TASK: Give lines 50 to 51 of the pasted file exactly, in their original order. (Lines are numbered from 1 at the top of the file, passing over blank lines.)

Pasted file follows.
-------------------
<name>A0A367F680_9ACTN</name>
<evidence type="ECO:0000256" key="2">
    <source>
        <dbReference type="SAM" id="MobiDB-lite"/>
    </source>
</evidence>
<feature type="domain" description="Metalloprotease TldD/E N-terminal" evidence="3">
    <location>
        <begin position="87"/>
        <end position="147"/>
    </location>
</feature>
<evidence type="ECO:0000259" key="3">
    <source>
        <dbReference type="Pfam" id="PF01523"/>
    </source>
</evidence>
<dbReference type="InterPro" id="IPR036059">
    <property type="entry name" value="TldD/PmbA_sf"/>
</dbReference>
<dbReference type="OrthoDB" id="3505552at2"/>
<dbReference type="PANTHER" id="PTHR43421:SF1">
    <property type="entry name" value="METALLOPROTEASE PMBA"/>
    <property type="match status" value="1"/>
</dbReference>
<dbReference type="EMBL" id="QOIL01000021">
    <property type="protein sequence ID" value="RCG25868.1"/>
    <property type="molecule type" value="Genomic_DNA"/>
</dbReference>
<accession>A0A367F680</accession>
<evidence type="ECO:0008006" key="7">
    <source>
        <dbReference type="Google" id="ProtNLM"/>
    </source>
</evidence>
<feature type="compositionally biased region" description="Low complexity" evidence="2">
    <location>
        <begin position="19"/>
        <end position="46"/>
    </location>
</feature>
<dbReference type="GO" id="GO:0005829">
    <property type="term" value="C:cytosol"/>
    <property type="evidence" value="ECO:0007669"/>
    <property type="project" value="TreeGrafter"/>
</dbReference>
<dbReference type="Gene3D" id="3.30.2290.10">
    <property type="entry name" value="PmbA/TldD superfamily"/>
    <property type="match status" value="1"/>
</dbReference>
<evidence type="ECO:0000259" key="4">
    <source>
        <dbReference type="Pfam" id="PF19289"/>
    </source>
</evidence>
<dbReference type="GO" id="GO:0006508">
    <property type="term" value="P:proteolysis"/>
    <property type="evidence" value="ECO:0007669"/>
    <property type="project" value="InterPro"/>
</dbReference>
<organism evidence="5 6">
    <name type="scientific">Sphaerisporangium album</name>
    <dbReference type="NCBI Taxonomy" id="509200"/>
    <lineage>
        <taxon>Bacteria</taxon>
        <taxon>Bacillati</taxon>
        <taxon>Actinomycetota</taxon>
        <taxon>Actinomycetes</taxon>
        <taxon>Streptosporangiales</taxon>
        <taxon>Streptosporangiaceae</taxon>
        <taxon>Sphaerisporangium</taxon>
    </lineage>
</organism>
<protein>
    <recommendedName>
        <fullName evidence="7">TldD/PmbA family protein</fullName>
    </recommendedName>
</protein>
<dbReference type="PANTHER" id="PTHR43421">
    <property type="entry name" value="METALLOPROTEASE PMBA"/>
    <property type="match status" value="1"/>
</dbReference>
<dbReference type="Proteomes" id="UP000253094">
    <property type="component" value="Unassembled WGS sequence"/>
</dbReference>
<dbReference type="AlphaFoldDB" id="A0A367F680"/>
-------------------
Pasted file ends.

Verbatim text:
</dbReference>
<evidence type="ECO:0000259" key="4">